MMAwave picture space picture February 17, 2001
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At 0800 Eastern Standard Time, the Training Ship Empire State was located at 25 degrees and 40 minutes N Latitude, 083 degrees and 05 minutes W Longitude. The Dry Tortugas were 60 nautical miles to the South. She was steering course 165 degrees true at a speed of 10 knots. The air temperature was 67 degrees and water temperature 70 degrees Fahrenheit; skies were foggy with 100 percent relative humidity; winds were from the Southeast at 02 knots; barometric pressure was 1020 millibars and rising. Seas were flat. Depth of water beneath the keel was 186 fathoms.


When you educate a man you educate an individual, but when you educate a woman, you educate a nation. --Johnetta B. Cole, 1993

If it's Saturday it must be the Dry Tortugas! Continuing our past practice of tilling a different part of the sea bottom each day with our 8 ton black plow called an anchor, we have moved to the southernmost tip of the continental United States. Our Saturday anchoring exercise is planned for a tiny group of islands at the western end of the Florida Keys. Key West? No, accessible only by boat or seaplane, these islands are 70 miles beyond that city that toasts Hemingway and the setting sun. Juan Ponce de Leon, in his search for riches and the fabled fountain of youth, was the first European to stumble across this desolate atoll in 1513. He named it " Las Tortugas" for all the marine turtles he found there. In 1819 the Tortugas were annexed into the United States with the rest of Florida and were soon tagged with the "Dry" part of their present name due to the lack of any fresh water.

(For more on the Dry Tortugas, now a U.S. National Park, click here: )

Weiss.jpg: Lcdr Pete Weiss, Navigator aboard Empire State, and 4/c Cadet Schildt on the bridge.

As we approach the cluster of small islands, barely keeping their head above the warm tropical waters, a hulking, brick fortress looms. In 1846, the building of a massive shore defense installation, called Fort Jefferson, was begun to protect the Straits of Florida and the southern approaches to the United States. It was the largest masonry fortification in the Western Hemisphere, but was rendered quickly obsolete when the rifled gun was invented. The fort was never completed, and when the Civil War began, Fort Jefferson became a Union prison. The most famous resident of that prison was a doctor named Samuel Mudd. Early in the morning of April 15, 1865, in Waldorf, MD, a man with a broken leg knocked on Mudd's door and awakened him, asking for help. Mudd put a splint on the leg and allowed the man to rest in an upstairs bedroom for 8 hours. John Wilkes Booth, who had shot President Lincoln only hours before, then hobbled to his horse, and rode away. At his trial, Mudd declared his innocence, but the military court convicted the known Confederate sympathizer as an accessory after the fact and sentenced him to life in prison. He was sent to Fort Jefferson in the Dry Tortugas, also know as "Shark Island" for the natural moat of sharks that circled the barren outpost. After he attempted escape, Mudd was kept in chains for 2 years. Mudd was vilified throughout the North and expressions such as "your name is Mudd to me" were attributed to his unpopularity.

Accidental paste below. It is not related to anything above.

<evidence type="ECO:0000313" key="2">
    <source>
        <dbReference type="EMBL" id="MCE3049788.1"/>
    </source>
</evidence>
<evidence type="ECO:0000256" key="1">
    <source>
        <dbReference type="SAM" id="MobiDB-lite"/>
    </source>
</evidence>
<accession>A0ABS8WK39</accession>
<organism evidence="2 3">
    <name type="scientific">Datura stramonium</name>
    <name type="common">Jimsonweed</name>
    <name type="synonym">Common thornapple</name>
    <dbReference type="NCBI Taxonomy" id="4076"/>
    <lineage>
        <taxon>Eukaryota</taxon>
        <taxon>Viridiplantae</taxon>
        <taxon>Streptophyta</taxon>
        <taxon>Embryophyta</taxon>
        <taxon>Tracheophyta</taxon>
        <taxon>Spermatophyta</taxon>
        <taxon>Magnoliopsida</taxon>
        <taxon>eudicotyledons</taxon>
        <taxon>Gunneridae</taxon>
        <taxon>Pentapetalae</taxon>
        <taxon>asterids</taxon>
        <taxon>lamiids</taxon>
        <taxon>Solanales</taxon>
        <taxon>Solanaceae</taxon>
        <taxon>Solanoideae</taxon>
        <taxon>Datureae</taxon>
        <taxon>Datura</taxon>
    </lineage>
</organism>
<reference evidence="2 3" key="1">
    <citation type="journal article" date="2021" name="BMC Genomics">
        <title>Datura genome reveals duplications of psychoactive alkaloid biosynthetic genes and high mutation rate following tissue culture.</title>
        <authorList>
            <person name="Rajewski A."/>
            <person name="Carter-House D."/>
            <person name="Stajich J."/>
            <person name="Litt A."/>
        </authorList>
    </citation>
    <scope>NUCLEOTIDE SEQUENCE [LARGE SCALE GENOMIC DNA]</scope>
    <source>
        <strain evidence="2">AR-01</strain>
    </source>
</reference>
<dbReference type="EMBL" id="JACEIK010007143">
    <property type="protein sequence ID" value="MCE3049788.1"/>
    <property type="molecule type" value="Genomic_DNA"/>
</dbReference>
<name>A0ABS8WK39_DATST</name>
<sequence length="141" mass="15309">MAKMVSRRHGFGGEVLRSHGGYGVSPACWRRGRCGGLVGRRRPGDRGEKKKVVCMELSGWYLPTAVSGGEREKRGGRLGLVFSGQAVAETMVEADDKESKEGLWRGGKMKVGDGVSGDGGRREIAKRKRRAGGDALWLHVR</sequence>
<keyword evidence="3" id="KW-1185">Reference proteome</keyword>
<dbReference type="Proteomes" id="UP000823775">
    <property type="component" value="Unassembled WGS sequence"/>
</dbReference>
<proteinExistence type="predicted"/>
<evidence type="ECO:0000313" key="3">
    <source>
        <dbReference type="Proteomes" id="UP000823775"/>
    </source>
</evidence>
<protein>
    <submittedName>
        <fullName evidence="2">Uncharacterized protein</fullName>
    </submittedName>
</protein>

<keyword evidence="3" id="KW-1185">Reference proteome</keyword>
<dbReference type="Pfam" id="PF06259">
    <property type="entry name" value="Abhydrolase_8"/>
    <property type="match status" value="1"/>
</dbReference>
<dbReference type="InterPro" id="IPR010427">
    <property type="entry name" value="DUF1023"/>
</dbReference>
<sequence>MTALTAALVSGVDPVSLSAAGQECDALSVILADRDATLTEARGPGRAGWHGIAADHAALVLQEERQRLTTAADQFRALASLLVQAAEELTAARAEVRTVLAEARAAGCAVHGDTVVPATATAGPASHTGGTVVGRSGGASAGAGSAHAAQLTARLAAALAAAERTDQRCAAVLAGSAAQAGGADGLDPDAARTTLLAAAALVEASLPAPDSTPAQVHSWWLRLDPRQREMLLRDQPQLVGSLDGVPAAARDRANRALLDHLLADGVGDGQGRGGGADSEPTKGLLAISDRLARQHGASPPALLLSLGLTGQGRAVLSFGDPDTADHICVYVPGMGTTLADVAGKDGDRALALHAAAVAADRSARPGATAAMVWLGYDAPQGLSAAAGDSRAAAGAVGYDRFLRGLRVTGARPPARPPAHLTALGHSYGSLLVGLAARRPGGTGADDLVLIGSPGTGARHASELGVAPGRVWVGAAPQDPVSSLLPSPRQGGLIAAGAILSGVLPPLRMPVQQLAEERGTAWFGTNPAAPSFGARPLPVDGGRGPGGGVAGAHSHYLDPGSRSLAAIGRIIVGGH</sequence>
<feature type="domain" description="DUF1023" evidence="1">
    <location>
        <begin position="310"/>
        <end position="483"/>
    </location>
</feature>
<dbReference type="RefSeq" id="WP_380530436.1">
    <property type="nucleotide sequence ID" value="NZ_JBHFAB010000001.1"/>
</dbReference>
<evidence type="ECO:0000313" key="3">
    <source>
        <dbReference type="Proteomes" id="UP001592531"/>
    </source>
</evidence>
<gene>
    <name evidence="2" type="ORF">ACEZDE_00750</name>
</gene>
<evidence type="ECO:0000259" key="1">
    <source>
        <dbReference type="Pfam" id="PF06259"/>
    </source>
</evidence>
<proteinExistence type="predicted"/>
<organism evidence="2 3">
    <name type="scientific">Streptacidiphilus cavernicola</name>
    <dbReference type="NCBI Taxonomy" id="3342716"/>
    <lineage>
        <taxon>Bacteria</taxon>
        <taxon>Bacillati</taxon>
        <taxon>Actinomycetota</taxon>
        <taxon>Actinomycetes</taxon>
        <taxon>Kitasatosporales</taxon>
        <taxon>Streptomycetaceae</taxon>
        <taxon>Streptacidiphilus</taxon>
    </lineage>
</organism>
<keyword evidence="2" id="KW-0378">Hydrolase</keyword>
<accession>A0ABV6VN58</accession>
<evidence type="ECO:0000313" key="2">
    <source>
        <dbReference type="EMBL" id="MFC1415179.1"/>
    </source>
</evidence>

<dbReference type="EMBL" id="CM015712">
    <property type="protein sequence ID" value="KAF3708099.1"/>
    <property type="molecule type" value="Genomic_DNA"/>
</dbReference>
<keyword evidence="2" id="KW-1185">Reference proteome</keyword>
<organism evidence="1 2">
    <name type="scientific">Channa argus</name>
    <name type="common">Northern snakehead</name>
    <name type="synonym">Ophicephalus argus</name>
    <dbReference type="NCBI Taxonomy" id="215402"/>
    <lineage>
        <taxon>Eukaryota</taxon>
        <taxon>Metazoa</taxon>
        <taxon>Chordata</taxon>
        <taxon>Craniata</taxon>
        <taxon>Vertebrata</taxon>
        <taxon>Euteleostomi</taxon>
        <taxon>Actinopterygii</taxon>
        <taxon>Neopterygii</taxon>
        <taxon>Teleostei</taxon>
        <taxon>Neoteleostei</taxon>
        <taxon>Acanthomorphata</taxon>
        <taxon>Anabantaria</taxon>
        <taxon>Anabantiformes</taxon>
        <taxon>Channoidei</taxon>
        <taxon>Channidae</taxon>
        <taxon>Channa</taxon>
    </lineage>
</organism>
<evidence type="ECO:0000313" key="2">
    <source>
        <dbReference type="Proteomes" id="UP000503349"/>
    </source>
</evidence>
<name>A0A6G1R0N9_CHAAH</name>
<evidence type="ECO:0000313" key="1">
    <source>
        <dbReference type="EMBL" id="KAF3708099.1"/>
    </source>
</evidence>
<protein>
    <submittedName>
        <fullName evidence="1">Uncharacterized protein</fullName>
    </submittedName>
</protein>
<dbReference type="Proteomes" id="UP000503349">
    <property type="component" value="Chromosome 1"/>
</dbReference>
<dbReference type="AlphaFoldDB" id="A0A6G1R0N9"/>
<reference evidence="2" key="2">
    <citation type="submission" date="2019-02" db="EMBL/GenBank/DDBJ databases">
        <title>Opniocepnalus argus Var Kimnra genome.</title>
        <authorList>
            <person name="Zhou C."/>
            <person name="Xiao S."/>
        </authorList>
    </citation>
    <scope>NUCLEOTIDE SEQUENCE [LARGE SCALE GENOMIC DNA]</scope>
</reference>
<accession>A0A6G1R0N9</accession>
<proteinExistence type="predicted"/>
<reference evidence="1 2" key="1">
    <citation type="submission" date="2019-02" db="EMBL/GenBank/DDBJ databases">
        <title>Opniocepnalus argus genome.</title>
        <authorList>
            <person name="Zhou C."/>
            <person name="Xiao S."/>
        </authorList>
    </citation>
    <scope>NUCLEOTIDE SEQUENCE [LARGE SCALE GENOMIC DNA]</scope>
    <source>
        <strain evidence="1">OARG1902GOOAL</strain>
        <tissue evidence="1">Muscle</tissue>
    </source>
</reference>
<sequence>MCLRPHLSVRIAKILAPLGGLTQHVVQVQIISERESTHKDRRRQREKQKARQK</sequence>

Curiously, it was an outbreak of yellow fever on Fort Jefferson that proved fortuitous for Mudd. After the prison doctor and all four of the nurses died from the scourge that leads to internal bleeding, black vomit, and mental deliriums as it turns the victim's skin a dull yellow color, Mudd stepped in. Helped by another doctor from Key West,and at considerable personal risk, he assisted the afflicted prisoners, staff, and guards. In 1869, out going President Andrew Johnson, on one of his last days in office (does this sound familiar?), pardoned Mudd for his good works. Mudd returned to his Maryland farm, and died there in 1883. In later years Mudd's grandson and others tried to have him exonerated, claiming he was ignorant of the plot to kill the President, but they have had only partial success. His great-great grandson, who lives in Duxbury, MA, is also a Doctor and an acquaintance of mine. I met him on a fishing charter when he introduced himself as Dr. Mudd and I asked if he was "any relation to"...

by Captain Tim Brady

(For more on the story, click here: )

Philips.jpg: Cadet Chief Mate Justin Phillips works on his navigation logs in the after chartroom. Dropping the anchor takes a lot of paper work.

We intend to remain anchored overnight here in these sleepy atolls and depart at 1700 on Sunday, 18 February. Even though they are the "Dry Tortugas", water is not a problem for us. Despite the fact that we have a few hundred teenagers aboard, famous for taking long showers, we make our own water! Sunday will be a day of rest, reflection, and preparation for we will soon round the tip of Florida and return to the bold, cold waters of the Atlantic. It has been warm down here for the last month and we don't relish the return to the remnants of winter in New England, but the warm welcome of our loved ones is now the climate we all crave. 'More tomorrow on our last full "Sunday at sea".